MIT and Northwestern University researchers have developed educational kits to introduce biological concepts to kids. The kits allow their users to perform basic experiments with DNA to produce scents, glowing proteins, and other easily observable outcomes.
Called BioBits kits, it’s hoped that they are used in classrooms to bring alive key concepts about DNA, such as how it is translated into proteins. “Our vision is that these kits will serve as a creative outlet for young individuals, and show them that biology can be a design platform,” says James Collins, the Termeer Professor of Medical Engineering and Science in MIT’s Institute for Medical Engineering and Science (IMES) and Department of Biological Engineering.
“The time is right for creating educational kits that could be utilized in classrooms or in the home, to introduce young folks as well as adults who want to be retrained in biotech, to the technologies that underpin synthetic biology and biotechnology.” The kits are inexpensive and shelf-stable as instead of living cells they contain freeze-dried cellular components that make them accessible to schools, no matter their science facilities.
"Synthetic biology is a technology for the 21st century, and these ‘just add water’ kits are poised to transform synthetic biology education. Indeed, BioBits kits are user-friendly, engage the senses in a fun and exciting way, and reduce biosafety concerns,” says Michael Jewett, the Charles Deering McCormick Professor of Teaching Excellence, an associate professor of chemical and biological engineering, and co-director of the Center for Synthetic Biology at Northwestern University, who led the research team with Collins.
Kits born out of lab breakthrough
The kits were made possible after years of work by Collins’ lab to develop a way to extract and freeze-dry the molecular machinery needed to translate DNA into proteins. The result is freeze-dried pellets, which ‘contain dozens of enzymes and other molecules extracted from cells’, these freeze-dried samples can be stored at room temperature.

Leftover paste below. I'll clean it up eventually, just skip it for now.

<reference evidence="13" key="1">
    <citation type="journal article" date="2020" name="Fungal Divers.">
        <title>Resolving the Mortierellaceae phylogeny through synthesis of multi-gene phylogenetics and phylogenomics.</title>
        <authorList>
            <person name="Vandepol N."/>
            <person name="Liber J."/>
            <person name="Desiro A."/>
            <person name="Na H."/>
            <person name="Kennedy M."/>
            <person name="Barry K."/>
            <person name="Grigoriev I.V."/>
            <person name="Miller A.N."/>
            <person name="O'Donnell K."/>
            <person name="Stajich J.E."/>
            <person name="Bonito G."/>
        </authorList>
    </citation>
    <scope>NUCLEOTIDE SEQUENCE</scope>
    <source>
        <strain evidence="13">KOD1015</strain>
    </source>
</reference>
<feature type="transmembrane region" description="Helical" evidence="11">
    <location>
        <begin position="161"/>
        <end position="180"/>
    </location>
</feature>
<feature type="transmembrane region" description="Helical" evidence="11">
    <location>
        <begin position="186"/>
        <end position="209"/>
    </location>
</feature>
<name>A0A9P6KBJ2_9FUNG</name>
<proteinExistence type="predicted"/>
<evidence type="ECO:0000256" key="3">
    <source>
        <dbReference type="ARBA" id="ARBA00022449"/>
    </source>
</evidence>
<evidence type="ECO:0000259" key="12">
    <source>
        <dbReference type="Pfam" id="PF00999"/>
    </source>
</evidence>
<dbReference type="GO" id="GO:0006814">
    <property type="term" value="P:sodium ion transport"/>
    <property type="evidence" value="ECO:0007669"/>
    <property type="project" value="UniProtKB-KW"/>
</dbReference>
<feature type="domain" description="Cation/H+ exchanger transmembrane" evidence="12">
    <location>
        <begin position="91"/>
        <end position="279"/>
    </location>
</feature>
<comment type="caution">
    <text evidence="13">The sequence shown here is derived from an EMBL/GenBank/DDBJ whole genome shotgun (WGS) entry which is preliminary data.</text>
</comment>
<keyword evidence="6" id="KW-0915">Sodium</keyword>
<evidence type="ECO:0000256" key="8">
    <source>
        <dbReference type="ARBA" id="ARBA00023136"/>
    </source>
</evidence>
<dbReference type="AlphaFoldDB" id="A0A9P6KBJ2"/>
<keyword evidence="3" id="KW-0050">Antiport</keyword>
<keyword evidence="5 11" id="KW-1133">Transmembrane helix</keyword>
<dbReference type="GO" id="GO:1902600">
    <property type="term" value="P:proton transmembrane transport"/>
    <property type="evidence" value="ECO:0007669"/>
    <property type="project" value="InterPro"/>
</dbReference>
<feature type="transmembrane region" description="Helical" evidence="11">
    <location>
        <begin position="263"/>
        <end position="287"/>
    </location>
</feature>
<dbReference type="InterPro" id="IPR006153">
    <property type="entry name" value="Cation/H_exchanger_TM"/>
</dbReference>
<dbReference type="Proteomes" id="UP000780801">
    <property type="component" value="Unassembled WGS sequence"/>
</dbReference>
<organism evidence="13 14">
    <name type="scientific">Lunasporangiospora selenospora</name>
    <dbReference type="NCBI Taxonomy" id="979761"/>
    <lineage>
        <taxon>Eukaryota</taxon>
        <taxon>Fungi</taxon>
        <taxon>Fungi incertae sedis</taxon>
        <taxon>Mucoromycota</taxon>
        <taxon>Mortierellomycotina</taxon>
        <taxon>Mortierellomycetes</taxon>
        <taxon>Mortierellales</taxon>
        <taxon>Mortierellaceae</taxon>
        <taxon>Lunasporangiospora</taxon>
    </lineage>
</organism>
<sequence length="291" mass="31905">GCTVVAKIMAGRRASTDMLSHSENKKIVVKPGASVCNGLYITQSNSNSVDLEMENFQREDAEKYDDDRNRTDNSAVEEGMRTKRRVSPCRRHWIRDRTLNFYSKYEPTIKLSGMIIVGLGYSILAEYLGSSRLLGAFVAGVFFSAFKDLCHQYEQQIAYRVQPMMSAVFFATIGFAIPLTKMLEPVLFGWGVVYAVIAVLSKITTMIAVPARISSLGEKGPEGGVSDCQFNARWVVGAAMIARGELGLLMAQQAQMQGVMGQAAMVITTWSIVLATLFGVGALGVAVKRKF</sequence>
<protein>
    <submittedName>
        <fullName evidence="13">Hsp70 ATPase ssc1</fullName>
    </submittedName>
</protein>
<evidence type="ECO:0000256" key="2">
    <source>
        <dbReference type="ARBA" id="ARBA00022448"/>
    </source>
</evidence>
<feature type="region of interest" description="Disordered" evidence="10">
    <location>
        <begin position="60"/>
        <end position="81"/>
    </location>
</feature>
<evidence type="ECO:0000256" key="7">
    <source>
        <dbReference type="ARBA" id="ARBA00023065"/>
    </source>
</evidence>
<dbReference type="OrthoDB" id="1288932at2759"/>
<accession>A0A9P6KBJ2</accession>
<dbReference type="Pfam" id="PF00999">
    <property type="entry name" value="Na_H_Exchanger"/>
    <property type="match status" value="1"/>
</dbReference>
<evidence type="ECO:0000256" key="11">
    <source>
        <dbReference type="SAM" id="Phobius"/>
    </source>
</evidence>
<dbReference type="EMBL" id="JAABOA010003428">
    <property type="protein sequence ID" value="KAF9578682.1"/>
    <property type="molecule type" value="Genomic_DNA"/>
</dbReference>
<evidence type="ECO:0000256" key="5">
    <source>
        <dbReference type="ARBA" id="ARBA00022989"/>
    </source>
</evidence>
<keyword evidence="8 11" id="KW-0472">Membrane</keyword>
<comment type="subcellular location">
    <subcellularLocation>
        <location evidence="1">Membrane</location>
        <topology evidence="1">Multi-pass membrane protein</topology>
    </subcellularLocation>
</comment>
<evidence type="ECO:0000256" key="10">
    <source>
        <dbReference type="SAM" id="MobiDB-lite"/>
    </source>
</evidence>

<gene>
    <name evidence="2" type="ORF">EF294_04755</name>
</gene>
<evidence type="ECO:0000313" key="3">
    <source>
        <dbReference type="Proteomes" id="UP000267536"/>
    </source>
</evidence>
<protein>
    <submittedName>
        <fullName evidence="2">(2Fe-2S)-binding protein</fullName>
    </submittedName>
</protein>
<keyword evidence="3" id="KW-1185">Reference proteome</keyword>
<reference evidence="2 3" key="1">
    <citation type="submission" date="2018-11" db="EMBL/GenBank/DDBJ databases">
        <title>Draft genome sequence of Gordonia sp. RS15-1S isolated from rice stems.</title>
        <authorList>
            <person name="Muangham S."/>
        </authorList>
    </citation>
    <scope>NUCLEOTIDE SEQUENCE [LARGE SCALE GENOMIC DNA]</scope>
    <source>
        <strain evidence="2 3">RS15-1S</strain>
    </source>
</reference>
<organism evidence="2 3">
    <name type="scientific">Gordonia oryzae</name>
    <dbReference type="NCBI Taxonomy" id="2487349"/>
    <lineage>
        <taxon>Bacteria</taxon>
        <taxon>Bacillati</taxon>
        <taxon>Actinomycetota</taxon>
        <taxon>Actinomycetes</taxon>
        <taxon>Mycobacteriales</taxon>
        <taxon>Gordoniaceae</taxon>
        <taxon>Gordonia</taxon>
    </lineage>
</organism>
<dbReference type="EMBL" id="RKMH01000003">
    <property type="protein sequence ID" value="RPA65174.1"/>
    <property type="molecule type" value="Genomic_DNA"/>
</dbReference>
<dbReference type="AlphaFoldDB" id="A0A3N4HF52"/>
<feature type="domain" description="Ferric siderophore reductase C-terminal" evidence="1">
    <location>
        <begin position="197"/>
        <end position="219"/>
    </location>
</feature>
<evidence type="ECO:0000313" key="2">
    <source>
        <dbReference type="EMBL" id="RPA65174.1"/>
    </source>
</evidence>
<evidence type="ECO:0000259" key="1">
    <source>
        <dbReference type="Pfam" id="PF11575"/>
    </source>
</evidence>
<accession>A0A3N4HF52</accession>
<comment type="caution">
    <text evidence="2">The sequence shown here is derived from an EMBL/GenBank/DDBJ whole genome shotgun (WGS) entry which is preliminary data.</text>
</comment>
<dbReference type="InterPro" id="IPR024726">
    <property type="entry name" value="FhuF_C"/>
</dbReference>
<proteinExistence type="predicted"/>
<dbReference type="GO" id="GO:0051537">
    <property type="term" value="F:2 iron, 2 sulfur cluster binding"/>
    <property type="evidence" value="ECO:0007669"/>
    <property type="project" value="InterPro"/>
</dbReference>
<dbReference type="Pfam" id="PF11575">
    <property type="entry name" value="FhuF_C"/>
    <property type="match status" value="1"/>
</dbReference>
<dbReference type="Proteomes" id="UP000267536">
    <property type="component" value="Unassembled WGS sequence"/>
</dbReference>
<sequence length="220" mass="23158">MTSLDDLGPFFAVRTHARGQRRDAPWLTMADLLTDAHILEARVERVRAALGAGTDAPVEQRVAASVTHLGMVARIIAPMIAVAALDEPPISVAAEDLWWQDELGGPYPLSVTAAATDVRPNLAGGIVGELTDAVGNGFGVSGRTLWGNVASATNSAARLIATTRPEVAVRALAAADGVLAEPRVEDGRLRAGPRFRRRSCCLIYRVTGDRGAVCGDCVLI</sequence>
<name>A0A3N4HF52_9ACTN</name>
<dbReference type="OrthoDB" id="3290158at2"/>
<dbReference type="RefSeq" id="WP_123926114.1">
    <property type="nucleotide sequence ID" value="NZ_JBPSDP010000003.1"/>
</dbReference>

Once water is added to them the pellets begin producing proteins encoded by the DNA. This breakthrough then led to the development of the educational biology kits that the lab team hope will inspire high-school students.
“I fell in love with biology in high school, but I never really truly understood the biological concepts until college, when I started working in a research lab and actually doing all the real experiments,” says Huang, who took on the project after joining Collins’ lab a few years ago.
Kids can experience a real-life lab without cost or fuss
“The intent of this project was to find a way to bring these laboratory experiments into a non-laboratory setting in an easy-to-do and cheap way.” Many basic science kits exist, designed with the same intention to get children and teens having satisfying and exciting science experiences, but lack a low-cost equivalent for biology.
The kits were tested in schools in Chicago and returned great results. “Seeing the students’ and teachers’ results, which showed that a first-time user could run the BioBits Bright labs successfully, was when it started to become real,” Stark says.
“That data gives us evidence that these kits have the potential to significantly expand the kinds of hands-on biology activities that are possible in classrooms or other non-lab settings.”
The kits will continue to be developed, with more experiments and complexities added as the project grows.